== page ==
Stanwood prepares for likely annexation


Herald Writer

STANWOOD — The largest annexation proposal in the city’s history is coming back for a third time, but the biggest hurdle facing the controversial Cedarhome expansion has been removed.

Within the next week or so, property owners on the town’s northeastern end plan to submit a petition to annex 350 acres into Stanwood city limits.

The city council rejected two previous attempts, the last in November 1998. But the big reason for rejection — the lack of a sewer plan — has since been solved.

The city council adopted a new sewer comprehensive plan in June.

The plan calls for improvements that will allow for more development, said Stephanie Cleveland, community development director.

After the petition is submitted, the city will study how the proposal fits into Stanwood’s growth plans. Costs, benefits and possible city service scenarios also will be considered.

The annexation will then go to the city council, which will conduct a public hearing and then approve or reject the proposal.

Stanwood, however, already has started work on the review.

"Knowing this is coming, we are already doing our analysis on what it would mean for the city," Cleveland said.

City officials had considered stretching the annexation area east to 80th Avenue NW, a move that would add another 128 acres to the proposal. Some were worried that the county wouldn’t make street improvements to the major north-south arterial, but the city could ask developers to fix up the road if it was inside city limits.

But enlarging the annexation area might also increase the number of residents who oppose the Cedarhome annexation, Cleveland said. Now the council is not recommending the expansion.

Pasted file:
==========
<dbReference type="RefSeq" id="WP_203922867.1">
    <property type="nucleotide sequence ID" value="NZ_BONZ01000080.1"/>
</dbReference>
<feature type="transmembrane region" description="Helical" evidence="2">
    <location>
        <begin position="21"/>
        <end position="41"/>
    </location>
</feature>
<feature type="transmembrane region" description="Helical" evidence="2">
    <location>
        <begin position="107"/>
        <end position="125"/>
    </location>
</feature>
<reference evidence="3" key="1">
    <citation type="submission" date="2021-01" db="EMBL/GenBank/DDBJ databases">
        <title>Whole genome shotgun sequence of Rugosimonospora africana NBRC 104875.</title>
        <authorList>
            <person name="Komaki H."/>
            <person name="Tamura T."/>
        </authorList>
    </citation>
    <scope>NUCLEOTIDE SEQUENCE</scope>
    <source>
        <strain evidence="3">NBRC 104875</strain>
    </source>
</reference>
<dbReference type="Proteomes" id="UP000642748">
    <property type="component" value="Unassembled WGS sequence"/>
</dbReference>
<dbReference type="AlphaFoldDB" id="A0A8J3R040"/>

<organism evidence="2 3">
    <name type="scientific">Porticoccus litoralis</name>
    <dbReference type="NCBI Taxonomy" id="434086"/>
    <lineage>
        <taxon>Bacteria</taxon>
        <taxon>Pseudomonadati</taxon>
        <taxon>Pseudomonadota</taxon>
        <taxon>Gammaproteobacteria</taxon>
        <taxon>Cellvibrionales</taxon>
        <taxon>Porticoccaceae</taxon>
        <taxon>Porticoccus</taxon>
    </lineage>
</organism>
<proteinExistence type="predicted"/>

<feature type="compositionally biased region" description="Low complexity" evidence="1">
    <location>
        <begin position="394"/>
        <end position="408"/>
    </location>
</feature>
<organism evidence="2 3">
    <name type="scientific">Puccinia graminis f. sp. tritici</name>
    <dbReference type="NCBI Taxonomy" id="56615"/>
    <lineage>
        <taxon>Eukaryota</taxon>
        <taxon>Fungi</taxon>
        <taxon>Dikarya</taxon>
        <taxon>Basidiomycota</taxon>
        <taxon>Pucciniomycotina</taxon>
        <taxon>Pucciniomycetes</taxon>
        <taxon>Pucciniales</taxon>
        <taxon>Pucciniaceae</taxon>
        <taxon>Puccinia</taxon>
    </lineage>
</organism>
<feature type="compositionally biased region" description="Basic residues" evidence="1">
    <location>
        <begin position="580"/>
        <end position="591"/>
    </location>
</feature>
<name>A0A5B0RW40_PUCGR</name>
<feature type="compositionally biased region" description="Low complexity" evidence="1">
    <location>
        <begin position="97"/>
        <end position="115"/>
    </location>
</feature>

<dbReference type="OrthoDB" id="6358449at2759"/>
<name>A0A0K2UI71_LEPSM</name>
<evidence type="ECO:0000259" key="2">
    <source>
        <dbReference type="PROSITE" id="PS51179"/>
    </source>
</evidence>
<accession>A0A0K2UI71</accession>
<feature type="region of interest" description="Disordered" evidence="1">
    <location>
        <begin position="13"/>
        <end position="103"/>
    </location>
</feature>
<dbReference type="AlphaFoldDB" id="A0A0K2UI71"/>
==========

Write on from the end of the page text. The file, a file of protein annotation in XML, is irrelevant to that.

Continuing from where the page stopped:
"In the end, because it seemed like most of the people would not be for annexation, the council decided to remain neutral. If it happens, it happens," Cleveland said. "If it doesn’t, it doesn’t."

If the 350-acre area is annexed, growth will largely depend on how fast developers want to pay for infrastructure improvements.

There are no sewers in the area now, Cleveland said. The sewer line ends at the southeast corner of the annexation area.

"The city is not planning to install sewers. It will be up to developers to extend the sewer to their development," she said. "(Development) will be as fast as they can move that sewer along."

Cleveland said she expects the southeast corner of the annexation area to be developed first.

The entire area eventually could support about 1,157 homes, but the city expects the probable number to be closer to 800 homes. The eventual population is estimated at 3,471; Stanwood had a population of 3,380 in 1999.

The acreage is within the city’s urban growth boundary, the line that marks the maximum extension for Stanwood’s growth over the current 20-year planning cycle.

"Statistically, Stanwood is running out of residential land to meet its Growth Management Act housing targets," said Jim Miller, one of the organizers of the annexation effort.

"Stanwood has used up, pretty much, its vacant land for residential purposes within the corporate boundary," said Miller, who owns roughly four acres in the annexation area.

It also makes sense to include the area within the city, Miller said, because Stanwood, as well as the county, have made major infrastructure investments in the neighborhood, including an elementary school, street improvements, a sewage lift station and the extension of a water line.

"Of all the land that could be annexed to the city, this is the land where most of the public investment has gone in," he said.

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